The museum has one of the largest scientific collections in the world, comprising about 4.5 million specimens of flowering plants, ferns, algae, mosses, fungi, slime molds, lichens and bacteria. At the department, we conduct organism-centred research in botany and mycology.
The "department of botany" was formed in 2013 by merging the former departments of Phanerogamic botany and Cryptogamic botany. Our research focuses mainly on evolution, systematics and biodiversity.
The herbaria of vascular plants at the department is one of the largest in the world, with approximately three million specimens.
The department also house collections of fungi, myxomycetes, lichens, algae, bryophytes and pteridophytes. The bryophyte herbarium is on ofthe five largest globally.
Collections consists of specimens from all over the world collected from the 1800th century until now.
The collections have high historical and scientific value, and are used as a base for the research at the department, but also by scientists all over the world.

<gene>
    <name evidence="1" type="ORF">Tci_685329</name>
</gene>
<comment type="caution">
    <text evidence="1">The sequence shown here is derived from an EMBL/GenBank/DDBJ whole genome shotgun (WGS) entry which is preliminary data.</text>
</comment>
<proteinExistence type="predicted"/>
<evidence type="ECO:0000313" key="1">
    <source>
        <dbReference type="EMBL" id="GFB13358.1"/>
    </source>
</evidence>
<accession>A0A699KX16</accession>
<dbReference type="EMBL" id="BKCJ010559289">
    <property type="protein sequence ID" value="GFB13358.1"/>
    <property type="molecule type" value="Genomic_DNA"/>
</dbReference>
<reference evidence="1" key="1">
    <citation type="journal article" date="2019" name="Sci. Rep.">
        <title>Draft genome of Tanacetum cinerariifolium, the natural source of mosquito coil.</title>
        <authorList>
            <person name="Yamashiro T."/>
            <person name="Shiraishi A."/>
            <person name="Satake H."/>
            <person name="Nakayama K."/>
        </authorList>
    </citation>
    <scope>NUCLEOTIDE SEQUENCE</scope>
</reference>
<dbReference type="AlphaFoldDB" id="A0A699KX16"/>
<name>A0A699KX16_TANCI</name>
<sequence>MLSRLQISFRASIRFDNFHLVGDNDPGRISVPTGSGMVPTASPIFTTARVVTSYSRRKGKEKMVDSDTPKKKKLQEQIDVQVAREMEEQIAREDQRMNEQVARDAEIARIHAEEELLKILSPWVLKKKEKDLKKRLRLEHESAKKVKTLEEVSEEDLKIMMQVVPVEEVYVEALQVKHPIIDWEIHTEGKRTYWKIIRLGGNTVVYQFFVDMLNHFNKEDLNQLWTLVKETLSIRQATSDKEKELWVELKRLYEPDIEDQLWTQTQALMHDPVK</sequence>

Considerable parts of the collections are available via Internet as search databases. Read more aobut our collections.
Research at the department of Botany focuses on phylogenetic systematics, biodiversity patterns in space and time, and taxonomy. We address evolutionary questions from the infraspecific to the highest taxonomic levels. We also conduct revisionary studies and flora work in botany and mycology, and many of us are actively involved in work aiming to safeguard biodiversity and red-listing of species. Read more about research in botany and mycology.
Scientist from institutions in Sweden and other countries regularly visits the Swedish Museum of Natural History to study the collections. At the departement systematic research is conducted.
You can read more about loan from our collections at the loan- and exchange page.
Please consider this guide when returning material to avoid hassle with the Swedish custom services.